Computational, Systems and Developmental Neuroscience

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Novel algorithms for data analysis

To help us understand our data we often develop new computational methods. Some recent examples are as follows. We also recently reviewed computational methods for analyzing behavioral data here.

  • Calcium Imaging Latent Variable Analysis (CILVA). In two recent papers here and here we developed a statistical model of the interaction between spontaneous and evoked activity in calcium imaging data, based on the idea that spontaneous activity can often be accurately represented by a small number of latent (unobserved) factors. Using statistical inference procedures we simultaneously derived from the data both the structure of these latent factors and neural receptive fields. This allows us to decouple spontaneous from evoked activity, providing the opportunity to study each in relative isolation.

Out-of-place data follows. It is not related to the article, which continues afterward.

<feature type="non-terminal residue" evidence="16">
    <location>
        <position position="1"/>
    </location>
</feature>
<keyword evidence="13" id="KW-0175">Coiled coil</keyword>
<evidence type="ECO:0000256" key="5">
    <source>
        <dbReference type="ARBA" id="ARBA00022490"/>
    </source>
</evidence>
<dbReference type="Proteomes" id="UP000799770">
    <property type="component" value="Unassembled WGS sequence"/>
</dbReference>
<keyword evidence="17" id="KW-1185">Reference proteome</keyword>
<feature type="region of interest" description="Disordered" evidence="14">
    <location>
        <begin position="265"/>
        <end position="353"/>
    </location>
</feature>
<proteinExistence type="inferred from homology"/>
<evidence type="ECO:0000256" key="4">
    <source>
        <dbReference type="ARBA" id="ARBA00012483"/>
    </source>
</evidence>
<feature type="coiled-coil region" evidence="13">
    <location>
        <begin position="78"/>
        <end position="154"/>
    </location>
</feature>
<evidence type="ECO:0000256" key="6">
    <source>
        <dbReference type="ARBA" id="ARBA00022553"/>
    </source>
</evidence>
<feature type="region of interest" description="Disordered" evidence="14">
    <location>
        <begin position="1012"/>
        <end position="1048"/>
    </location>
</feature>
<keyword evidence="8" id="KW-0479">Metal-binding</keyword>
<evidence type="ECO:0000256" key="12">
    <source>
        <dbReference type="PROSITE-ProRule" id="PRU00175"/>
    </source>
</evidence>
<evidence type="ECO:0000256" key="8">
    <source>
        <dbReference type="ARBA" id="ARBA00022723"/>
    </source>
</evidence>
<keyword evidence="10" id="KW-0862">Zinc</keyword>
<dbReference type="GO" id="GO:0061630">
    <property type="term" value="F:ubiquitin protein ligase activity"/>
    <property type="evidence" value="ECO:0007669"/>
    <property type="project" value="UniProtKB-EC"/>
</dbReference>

• Detecting neural assemblies in calcium imaging data. Activity in populations of neurons often takes the form of assemblies, where specific groups of neurons tend to activate at the same time. However, in calcium imaging data, reliably identifying these assemblies is a challenging problem. In a recent paper in BMC Biology we compared several recently proposed assembly-detection algorithms, and demonstrated leading performance for a graph-clustering algorithm that we adapted for this problem.